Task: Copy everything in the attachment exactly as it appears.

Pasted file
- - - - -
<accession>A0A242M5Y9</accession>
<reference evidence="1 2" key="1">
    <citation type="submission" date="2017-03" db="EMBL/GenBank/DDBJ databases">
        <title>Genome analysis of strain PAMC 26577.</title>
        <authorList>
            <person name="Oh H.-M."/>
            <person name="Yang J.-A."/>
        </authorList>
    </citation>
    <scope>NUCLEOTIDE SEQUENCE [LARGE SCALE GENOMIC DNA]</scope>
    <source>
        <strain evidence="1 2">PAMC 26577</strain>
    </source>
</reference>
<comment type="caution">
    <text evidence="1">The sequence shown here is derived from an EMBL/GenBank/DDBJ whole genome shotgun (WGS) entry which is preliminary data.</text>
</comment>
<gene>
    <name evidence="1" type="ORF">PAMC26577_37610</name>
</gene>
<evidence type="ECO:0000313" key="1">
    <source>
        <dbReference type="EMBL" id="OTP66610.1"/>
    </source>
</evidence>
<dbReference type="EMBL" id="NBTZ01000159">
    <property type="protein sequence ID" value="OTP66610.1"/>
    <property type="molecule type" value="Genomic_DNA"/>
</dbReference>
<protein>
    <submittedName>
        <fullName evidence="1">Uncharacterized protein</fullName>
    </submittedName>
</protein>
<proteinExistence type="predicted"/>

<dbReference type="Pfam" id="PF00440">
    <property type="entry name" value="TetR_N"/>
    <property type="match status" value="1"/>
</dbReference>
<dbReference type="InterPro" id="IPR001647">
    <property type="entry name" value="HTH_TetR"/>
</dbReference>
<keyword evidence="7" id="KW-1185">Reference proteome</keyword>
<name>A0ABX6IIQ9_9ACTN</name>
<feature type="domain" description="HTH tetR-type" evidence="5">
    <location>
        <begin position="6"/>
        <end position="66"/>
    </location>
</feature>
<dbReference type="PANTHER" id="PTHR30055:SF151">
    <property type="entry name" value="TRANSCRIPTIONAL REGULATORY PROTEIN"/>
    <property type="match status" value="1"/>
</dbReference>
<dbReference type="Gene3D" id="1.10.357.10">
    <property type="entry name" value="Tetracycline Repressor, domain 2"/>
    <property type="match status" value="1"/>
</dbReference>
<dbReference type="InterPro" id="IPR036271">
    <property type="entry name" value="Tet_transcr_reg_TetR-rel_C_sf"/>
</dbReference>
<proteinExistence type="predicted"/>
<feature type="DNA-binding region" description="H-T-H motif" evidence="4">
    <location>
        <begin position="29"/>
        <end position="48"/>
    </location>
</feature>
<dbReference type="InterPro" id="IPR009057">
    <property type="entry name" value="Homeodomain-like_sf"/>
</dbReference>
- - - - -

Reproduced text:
<accession>A0A242M5Y9</accession>
<reference evidence="1 2" key="1">
    <citation type="submission" date="2017-03" db="EMBL/GenBank/DDBJ databases">
        <title>Genome analysis of strain PAMC 26577.</title>
        <authorList>
            <person name="Oh H.-M."/>
            <person name="Yang J.-A."/>
        </authorList>
    </citation>
    <scope>NUCLEOTIDE SEQUENCE [LARGE SCALE GENOMIC DNA]</scope>
    <source>
        <strain evidence="1 2">PAMC 26577</strain>
    </source>
</reference>
<comment type="caution">
    <text evidence="1">The sequence shown here is derived from an EMBL/GenBank/DDBJ whole genome shotgun (WGS) entry which is preliminary data.</text>
</comment>
<gene>
    <name evidence="1" type="ORF">PAMC26577_37610</name>
</gene>
<evidence type="ECO:0000313" key="1">
    <source>
        <dbReference type="EMBL" id="OTP66610.1"/>
    </source>
</evidence>
<dbReference type="EMBL" id="NBTZ01000159">
    <property type="protein sequence ID" value="OTP66610.1"/>
    <property type="molecule type" value="Genomic_DNA"/>
</dbReference>
<protein>
    <submittedName>
        <fullName evidence="1">Uncharacterized protein</fullName>
    </submittedName>
</protein>
<proteinExistence type="predicted"/>

<dbReference type="Pfam" id="PF00440">
    <property type="entry name" value="TetR_N"/>
    <property type="match status" value="1"/>
</dbReference>
<dbReference type="InterPro" id="IPR001647">
    <property type="entry name" value="HTH_TetR"/>
</dbReference>
<keyword evidence="7" id="KW-1185">Reference proteome</keyword>
<name>A0ABX6IIQ9_9ACTN</name>
<feature type="domain" description="HTH tetR-type" evidence="5">
    <location>
        <begin position="6"/>
        <end position="66"/>
    </location>
</feature>
<dbReference type="PANTHER" id="PTHR30055:SF151">
    <property type="entry name" value="TRANSCRIPTIONAL REGULATORY PROTEIN"/>
    <property type="match status" value="1"/>
</dbReference>
<dbReference type="Gene3D" id="1.10.357.10">
    <property type="entry name" value="Tetracycline Repressor, domain 2"/>
    <property type="match status" value="1"/>
</dbReference>
<dbReference type="InterPro" id="IPR036271">
    <property type="entry name" value="Tet_transcr_reg_TetR-rel_C_sf"/>
</dbReference>
<proteinExistence type="predicted"/>
<feature type="DNA-binding region" description="H-T-H motif" evidence="4">
    <location>
        <begin position="29"/>
        <end position="48"/>
    </location>
</feature>
<dbReference type="InterPro" id="IPR009057">
    <property type="entry name" value="Homeodomain-like_sf"/>
</dbReference>